Author Topic: A Florida Retiree's Uncut Lawn May Cost Him His House  (Read 457 times)

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Offline OfTheCross

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A Florida Retiree's Uncut Lawn May Cost Him His House
« on: October 03, 2019, 07:49:48 AM »
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The city of Dunedin, Florida, really wants Jim Ficken's house. Last year, the 69-year-old retiree left town to attend to his dying mother and then to sort out her estate. While he was away, he left a handyman in charge of his property. In a Shakespearean twist, the handyman also died, leaving Ficken's lawn unmowed and the municipality perturbed.

Ficken returned home, learned that he was in violation of Dunedin's tall grass ordinance, and mowed his lawn two days later. The city then held a hearing at which it decided to retroactively fine Ficken for each day that his grass had exceeded 10 inches in height. Because he had let his grass grow too tall once before, in 2015, Dunedin deemed him a "repeat violator" and doubled his daily fine from $250 to $500. The total damage: over $29,000.

reason

I've always had worse experience with the local government than the federal government. this is ridiculous
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Online mountaineer

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Re: A Florida Retiree's Uncut Lawn May Cost Him His House
« Reply #1 on: October 05, 2019, 09:10:59 AM »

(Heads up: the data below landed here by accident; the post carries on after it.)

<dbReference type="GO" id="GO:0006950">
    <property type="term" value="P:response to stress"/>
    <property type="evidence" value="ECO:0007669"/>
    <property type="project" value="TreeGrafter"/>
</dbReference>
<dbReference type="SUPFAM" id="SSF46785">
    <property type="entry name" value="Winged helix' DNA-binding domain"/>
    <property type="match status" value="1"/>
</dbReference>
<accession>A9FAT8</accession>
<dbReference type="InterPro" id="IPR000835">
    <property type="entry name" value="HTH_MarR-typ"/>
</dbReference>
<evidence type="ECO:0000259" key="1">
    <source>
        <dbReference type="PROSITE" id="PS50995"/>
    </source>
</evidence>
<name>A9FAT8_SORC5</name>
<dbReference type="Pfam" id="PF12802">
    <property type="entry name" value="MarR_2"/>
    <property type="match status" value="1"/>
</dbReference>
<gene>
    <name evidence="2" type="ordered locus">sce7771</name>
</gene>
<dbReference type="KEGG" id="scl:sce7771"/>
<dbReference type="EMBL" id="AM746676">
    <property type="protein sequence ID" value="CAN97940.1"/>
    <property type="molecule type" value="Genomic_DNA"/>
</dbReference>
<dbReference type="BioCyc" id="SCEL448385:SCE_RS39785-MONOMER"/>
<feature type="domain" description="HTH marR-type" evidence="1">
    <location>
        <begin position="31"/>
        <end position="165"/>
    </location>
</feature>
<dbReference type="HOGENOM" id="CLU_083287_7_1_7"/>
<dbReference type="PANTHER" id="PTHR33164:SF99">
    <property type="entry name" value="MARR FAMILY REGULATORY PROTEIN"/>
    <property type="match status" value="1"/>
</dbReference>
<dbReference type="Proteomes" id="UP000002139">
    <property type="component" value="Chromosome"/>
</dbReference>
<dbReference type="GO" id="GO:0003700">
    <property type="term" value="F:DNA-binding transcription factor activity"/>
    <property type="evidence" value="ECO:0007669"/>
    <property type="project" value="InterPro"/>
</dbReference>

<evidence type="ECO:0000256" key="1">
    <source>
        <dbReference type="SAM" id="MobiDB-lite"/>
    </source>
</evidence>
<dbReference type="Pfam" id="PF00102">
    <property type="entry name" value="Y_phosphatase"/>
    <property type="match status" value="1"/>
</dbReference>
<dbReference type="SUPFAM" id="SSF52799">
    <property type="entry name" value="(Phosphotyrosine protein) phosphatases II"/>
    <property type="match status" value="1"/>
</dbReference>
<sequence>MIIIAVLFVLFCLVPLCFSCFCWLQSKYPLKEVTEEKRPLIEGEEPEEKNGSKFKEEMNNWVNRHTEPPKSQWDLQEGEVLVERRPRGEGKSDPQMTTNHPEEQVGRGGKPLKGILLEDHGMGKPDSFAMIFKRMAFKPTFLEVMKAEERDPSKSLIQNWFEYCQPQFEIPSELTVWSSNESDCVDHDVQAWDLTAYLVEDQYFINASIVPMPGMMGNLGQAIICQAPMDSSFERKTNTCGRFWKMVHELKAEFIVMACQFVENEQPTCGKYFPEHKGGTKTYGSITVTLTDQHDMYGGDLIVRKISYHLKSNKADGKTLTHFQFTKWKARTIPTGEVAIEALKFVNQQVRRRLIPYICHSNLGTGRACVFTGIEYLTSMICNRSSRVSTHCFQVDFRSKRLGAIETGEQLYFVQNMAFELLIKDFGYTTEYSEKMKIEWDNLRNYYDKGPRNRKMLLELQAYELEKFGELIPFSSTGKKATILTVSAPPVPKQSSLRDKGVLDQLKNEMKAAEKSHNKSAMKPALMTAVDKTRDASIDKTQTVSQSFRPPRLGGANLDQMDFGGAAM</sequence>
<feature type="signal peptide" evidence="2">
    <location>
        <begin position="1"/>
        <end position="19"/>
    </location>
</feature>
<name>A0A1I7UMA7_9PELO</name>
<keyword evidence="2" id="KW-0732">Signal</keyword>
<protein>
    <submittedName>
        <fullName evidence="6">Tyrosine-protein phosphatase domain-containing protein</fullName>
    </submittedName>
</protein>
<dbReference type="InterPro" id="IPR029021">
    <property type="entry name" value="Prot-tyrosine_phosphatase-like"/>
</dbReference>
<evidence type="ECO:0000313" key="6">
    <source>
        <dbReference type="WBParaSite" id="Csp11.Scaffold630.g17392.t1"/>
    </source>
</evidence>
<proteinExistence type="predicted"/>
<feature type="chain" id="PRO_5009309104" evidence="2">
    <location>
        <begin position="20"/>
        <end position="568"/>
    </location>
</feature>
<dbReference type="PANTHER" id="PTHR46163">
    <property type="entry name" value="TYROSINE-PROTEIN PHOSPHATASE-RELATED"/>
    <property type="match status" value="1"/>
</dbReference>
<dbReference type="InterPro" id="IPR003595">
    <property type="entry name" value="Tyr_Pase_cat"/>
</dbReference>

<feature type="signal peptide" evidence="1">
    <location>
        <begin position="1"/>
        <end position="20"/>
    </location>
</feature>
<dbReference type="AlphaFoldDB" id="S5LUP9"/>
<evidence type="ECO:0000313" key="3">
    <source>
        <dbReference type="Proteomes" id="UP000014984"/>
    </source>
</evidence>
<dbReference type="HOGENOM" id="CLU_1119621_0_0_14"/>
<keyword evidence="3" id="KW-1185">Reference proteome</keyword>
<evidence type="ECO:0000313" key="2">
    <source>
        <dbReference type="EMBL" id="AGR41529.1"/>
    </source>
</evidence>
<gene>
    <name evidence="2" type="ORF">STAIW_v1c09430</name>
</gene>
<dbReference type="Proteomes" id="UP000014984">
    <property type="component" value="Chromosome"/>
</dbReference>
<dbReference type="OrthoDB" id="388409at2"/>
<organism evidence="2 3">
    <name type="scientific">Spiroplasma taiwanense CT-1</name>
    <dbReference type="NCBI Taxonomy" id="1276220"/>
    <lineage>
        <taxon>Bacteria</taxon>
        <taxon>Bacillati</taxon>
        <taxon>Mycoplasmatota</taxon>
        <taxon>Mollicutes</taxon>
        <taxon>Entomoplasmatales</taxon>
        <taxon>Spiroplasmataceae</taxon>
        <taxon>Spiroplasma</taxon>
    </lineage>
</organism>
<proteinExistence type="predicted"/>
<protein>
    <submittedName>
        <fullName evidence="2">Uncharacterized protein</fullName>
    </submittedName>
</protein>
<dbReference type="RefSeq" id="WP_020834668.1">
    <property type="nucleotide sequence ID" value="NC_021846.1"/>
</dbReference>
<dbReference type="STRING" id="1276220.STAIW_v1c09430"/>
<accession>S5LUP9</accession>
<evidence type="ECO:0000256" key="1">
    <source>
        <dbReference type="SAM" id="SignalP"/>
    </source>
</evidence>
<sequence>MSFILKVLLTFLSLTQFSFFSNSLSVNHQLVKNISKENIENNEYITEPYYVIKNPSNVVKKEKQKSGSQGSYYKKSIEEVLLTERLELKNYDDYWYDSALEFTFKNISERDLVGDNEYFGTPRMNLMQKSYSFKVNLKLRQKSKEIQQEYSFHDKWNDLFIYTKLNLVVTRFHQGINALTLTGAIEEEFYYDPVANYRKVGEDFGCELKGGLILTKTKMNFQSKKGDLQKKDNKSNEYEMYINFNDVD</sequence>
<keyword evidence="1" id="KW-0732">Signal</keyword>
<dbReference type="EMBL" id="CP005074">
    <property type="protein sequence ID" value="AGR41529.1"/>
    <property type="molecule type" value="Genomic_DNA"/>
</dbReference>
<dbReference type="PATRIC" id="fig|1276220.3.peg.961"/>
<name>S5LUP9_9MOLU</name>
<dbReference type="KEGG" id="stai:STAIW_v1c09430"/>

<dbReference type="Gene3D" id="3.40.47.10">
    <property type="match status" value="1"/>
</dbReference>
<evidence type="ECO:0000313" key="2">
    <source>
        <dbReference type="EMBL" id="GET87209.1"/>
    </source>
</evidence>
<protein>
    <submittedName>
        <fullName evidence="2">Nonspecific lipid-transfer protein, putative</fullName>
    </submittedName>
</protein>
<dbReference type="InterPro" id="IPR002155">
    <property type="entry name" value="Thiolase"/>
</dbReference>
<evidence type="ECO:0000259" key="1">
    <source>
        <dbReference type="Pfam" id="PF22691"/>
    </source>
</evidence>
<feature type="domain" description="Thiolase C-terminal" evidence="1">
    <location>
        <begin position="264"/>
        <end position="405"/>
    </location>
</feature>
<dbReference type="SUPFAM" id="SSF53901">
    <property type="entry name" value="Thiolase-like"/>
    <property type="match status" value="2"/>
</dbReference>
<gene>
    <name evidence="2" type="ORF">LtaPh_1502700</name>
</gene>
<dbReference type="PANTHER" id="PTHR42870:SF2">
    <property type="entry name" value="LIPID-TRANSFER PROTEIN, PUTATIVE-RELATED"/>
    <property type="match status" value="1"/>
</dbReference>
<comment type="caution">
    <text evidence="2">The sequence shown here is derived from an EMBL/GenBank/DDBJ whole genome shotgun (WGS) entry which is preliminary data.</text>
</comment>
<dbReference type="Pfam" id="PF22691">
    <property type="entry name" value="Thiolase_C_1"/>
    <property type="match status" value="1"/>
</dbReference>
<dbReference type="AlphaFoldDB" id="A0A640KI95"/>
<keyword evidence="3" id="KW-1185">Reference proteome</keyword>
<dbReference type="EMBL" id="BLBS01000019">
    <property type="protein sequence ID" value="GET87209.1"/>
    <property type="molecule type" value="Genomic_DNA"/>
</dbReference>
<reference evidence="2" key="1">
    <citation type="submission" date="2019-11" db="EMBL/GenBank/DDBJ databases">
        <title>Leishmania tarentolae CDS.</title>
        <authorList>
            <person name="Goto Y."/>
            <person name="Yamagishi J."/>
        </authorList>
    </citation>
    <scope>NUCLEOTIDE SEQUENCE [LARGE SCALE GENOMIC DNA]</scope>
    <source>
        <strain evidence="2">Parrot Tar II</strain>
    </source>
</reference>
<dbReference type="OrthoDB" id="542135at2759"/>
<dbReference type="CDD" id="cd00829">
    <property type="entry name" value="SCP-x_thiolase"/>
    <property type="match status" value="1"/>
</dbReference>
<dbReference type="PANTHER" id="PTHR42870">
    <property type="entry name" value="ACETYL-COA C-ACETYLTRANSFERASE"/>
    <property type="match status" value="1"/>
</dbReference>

Yes, it is ridiculous. I'm sure city officials had the discretion to overlook the violation.
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Online sneakypete

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Re: A Florida Retiree's Uncut Lawn May Cost Him His House
« Reply #2 on: October 05, 2019, 10:12:14 AM »
I've always had worse experience with the local government than the federal government. this is ridiculous

@OfTheCross

It may be impolitic to say this,but the prime reason the Founding Fathers thought it was important for American citizens to own and possess firearms was to prevent,or as a last resort,to deal with EXACTLY this sort of thing.

If they succeed in this Un-Constitutional seizure of his property,he needs to take his rifle to the next town council meeting and sort this out.
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Online sneakypete

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Re: A Florida Retiree's Uncut Lawn May Cost Him His House
« Reply #3 on: October 05, 2019, 10:14:44 AM »
Yes, it is ridiculous. I'm sure city officials had the discretion to overlook the violation.

@mountaineer

And I am equally sure they wanted his land for either their own purposes,or to sell for the benefit/profits of someone who would be generous to them in return.

There is no way the word "justice" is even remotely associated with what they are doing.
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Online mountaineer

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Re: A Florida Retiree's Uncut Lawn May Cost Him His House
« Reply #4 on: October 05, 2019, 10:19:55 AM »